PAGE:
The San Diego Ethics Commission has since fined the PAC’s principal officers, including Cardinas, $7,500 for failing to provide a street address, failing to properly maintain records supporting the committee’s expenditures, and failing to disclose the names of all of the players behind their proverbial curtain.

Some voters have begun to wonder if they should be concerned if a candidate seems to be courting both sides of the coin. How significant is the Cardenas donation, and should it raise an eyebrow?

Nathan Walker, a Democratic political consultant and co-owner of Austin-based Blue Roots Strategies, said he does not see a need for Fletcher to return the money. Instead, Walker said he sees this as an opportunity for Fletcher to incite positive change.

“Some consultants believe in returning money from organizations whose agendas conflict with their own. I, on the other hand, believe in accepting most questionable contributions and using them to make positive change,” Walker said. “If I were Mr. Fletcher's consultant, I would advise him to accept the money and give it to Equality California or another good cause. That would let the voters know where he stands.”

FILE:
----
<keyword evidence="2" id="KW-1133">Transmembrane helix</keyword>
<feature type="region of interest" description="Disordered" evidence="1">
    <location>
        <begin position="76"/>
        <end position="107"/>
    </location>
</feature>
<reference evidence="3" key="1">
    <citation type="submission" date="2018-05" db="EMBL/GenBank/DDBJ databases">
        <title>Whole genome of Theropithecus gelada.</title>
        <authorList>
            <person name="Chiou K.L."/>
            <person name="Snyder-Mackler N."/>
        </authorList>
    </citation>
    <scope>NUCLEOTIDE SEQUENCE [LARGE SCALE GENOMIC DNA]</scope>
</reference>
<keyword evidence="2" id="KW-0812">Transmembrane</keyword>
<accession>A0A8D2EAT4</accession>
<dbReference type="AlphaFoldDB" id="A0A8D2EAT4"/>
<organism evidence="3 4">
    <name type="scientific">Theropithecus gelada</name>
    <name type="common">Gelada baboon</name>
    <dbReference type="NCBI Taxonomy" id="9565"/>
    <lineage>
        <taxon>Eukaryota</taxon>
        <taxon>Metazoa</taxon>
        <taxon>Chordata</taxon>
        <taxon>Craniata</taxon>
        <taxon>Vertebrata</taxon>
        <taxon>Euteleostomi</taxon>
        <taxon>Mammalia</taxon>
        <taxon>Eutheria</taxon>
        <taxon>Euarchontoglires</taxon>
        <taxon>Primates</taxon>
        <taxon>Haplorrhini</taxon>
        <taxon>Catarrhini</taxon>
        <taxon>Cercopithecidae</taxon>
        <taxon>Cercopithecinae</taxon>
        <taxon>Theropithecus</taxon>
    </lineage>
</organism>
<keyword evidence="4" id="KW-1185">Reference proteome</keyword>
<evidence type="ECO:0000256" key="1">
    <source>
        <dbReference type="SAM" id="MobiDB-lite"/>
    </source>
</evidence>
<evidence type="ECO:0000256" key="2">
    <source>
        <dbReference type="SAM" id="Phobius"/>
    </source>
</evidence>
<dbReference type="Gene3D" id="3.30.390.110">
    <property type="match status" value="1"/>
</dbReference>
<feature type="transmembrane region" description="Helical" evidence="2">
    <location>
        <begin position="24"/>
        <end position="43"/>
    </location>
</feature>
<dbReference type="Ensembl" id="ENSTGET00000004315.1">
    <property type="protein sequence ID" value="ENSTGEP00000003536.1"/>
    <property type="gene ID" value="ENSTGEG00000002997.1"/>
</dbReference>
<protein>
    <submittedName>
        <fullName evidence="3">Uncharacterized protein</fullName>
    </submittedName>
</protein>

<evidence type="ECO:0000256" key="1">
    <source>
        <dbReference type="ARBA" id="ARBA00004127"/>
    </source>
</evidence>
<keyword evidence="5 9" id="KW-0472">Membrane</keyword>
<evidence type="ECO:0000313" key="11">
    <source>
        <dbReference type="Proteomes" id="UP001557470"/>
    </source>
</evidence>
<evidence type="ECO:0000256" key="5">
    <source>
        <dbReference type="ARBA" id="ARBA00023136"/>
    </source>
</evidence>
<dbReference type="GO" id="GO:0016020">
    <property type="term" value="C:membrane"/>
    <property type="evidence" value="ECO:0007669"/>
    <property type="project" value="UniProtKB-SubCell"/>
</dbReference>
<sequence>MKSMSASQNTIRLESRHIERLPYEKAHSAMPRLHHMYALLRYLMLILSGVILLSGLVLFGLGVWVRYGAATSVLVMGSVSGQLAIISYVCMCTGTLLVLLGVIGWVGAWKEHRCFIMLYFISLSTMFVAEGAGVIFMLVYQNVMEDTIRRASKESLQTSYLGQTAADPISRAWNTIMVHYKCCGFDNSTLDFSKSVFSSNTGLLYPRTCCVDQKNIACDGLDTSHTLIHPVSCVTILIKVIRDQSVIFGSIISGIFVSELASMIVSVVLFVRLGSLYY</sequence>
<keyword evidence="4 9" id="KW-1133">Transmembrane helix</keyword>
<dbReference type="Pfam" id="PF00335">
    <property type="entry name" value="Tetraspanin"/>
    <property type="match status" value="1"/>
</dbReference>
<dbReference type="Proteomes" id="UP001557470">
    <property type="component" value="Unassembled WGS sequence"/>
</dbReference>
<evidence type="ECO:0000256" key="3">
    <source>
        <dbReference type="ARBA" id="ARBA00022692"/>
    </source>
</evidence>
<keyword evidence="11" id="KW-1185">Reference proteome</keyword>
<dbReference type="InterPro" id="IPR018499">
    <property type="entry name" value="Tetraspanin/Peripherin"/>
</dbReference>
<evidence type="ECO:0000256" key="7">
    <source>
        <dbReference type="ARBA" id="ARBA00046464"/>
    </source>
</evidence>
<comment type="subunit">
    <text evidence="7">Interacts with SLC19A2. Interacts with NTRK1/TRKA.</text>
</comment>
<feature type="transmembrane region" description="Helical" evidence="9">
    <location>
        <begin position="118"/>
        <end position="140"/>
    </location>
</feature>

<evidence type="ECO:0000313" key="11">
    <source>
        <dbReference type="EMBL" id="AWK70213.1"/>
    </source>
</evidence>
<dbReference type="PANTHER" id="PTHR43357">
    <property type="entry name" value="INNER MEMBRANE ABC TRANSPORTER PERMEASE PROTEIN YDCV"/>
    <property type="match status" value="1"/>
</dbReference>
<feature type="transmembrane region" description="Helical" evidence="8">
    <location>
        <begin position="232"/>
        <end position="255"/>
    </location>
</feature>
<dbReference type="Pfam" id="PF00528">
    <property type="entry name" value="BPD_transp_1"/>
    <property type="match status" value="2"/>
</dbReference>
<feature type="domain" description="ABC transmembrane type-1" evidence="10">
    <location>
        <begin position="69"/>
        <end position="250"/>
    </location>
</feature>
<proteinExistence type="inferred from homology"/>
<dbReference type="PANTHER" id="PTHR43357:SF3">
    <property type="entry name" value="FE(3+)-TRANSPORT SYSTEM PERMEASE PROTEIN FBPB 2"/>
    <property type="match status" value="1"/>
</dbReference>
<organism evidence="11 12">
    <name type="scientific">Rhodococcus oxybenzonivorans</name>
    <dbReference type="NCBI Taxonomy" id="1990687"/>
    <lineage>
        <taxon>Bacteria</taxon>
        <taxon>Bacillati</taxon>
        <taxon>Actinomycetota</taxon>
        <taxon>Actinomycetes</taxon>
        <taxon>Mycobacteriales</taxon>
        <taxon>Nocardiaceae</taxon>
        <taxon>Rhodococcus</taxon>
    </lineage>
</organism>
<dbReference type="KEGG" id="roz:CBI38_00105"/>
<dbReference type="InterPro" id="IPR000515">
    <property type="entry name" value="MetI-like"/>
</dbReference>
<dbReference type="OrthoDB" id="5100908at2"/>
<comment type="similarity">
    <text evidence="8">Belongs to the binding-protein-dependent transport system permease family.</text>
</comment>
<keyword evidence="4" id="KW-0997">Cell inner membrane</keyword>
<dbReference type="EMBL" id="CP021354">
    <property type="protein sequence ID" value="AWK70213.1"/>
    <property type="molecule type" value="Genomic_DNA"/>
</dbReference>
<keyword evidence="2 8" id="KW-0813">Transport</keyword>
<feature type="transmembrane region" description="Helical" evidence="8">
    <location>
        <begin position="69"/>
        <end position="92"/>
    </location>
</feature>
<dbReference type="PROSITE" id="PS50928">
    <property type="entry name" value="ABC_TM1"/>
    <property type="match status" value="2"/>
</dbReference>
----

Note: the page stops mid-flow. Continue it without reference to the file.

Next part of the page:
Others believe that voters will concentrate less who candidates are courting and will be more interested in their past performance in office.

Party-switching gets mixed reaction

Alex Patton, owner of the Florida-based Republican political consulting firm Ozean Media, said that Fletcher’s name recognition is likely to resonate more strongly than his switch from red to blue.

“Voters traditionally have very short memories and in the South we see a lot of party switching. In the long run it’s not a factor,” Patton said. “Above all voters will consider whether Mr. Fletcher handled himself with competence while he was in office, and my guess is that the voters are looking for a competent steward who can settle the city down, especially in the wake of a major scandal. Voters may be more concerned about that then they are about authenticity.”

This is not to say the candidate’s road to the likely runoff will not be without bumps; Fletcher’s swift transformation may still prove to be his most challenging hurdle.

Trebor Worthen, an Oklahoma-based political consultant and Majority Designs partner, said he has a hard time believing that voters will respond favorably.